The visual identity is comprised of two key elements of the dragon and the chinese character for qi with a Chinese chop or stamp identifying South Australia. The origins of the concept were focused on the representation of this nexus or common space between the two cultures.

Extensive background research in both chinese symbolism and system and network biology led to the qi character that cleverly expressed the idea of energy – the singular common point between both Eastern and Western scientific practice. The dragon form intertwined with the symbol was a critical element to craft a compelling and emotive identity. In keeping with the idea of a western design lens it was deliberately rendered to provide a subtle but significant deviation from the conventional Chinese dragon forms that would appear obvious only to the Chinese conference delegates. Extending the brand story other elements were developed including a 5 metre high illuminated lantern that acted as central focus for the conference space and the design of a series of original gift coins for the delegates featuring the conference and University branding symbolising the partnership.

On the keynote address and launch of the conference by Vice President of Shanxi University Professor Feng Qianjin he remarked how cleverly the conference identity embodied both Eastern and Western philosophy and conveyed a depth of understanding of the Chinese culture.



Brand strategy, naming, brand identity, brand platform and collateral for Guildhouse – South Australia's oldest arts institution.

Responding to significant changes and challenges that have emerged within the creative arts sector nationally, Working Images was engaged to rebrand and reposition Craftsouth.

As a basis for the work we devised and facilitated a Foundation Working session bringing together senior figures spanning business and the arts in Adelaide. The group discussion moved through a series of design conversations responding to core issues the group faced and with the aim of mapping a future for the organisation and its members. A concise design brief and strategic map was defined which formed the basis for the brand development and naming.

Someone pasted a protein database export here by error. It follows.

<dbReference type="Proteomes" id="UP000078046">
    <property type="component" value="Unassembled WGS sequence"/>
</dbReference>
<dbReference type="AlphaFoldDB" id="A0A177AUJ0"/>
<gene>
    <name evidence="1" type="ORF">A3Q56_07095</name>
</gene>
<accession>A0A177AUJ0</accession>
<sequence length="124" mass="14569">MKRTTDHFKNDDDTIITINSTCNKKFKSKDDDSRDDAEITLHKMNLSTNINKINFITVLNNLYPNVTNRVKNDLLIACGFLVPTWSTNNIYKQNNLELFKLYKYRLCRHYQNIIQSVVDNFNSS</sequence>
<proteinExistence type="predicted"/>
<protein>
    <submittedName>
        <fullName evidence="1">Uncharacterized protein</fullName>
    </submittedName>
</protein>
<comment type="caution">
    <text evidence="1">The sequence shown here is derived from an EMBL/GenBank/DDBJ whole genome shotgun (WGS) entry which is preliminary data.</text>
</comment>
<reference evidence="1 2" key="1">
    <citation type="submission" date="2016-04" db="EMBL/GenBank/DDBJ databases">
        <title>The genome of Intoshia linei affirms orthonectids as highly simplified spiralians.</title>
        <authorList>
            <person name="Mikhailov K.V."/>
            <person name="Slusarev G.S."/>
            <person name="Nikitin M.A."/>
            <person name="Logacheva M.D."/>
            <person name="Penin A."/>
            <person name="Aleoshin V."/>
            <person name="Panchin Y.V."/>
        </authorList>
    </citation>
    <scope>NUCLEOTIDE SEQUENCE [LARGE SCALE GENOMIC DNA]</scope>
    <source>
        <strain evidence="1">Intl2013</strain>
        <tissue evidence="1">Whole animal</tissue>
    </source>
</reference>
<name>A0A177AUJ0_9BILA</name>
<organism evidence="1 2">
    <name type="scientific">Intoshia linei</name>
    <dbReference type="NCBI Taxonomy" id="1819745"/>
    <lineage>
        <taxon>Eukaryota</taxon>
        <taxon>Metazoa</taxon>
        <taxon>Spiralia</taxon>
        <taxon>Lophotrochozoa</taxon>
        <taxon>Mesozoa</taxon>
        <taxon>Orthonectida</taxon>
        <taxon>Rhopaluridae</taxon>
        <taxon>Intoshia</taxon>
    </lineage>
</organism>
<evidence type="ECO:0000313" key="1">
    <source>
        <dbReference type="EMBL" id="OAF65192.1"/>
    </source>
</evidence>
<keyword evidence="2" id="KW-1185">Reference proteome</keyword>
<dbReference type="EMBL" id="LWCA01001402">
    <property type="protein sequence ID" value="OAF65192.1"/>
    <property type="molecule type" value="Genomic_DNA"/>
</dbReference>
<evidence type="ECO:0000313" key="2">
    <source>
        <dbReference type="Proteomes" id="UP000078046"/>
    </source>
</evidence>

The name Guildhouse reflects the earliest roots of craft and design practice and serves to reflect the fraternity that united disparate practices through the guild.

The visual identity is comprised of a hand-crafted logotype that aims to evoke the historic origins of the name through a contemporary rendering. The notion of the guild is also reflected in the symbolic form of the house. The varied and colourful graphic elements of each house is reflective of the unique aspects of work that defines each creative practitioner. The common form describes the aspects of practice that unites the artists across various disciplines.



Brandprofiling, brand identity and digital platform for South Australian Government Community Engagement platform.

The Department of Premier and Cabinet have an established community consultation program with a brand identity that had been in place since the program inception. The overarching success of the program had driven a broader development with wider and increased audience engagement. This lead to a shift in the value proposition and misalignment with the program identity with the potential to lose audience relevance. 

Working Images was invited to review the value proposition for the program, messaging and communication strategy and develop a new brand identity with the aim to reposition the program on a local, national and international stage.

It’s a daunting task to be engaged to rebrand a successful program, especially when the problems are not immediately visible or tangible. To begin this process and create definition for the approach, Working images lead the program team through a one day brandprofiling working session, harnessing their high level knowledge around the program and audience.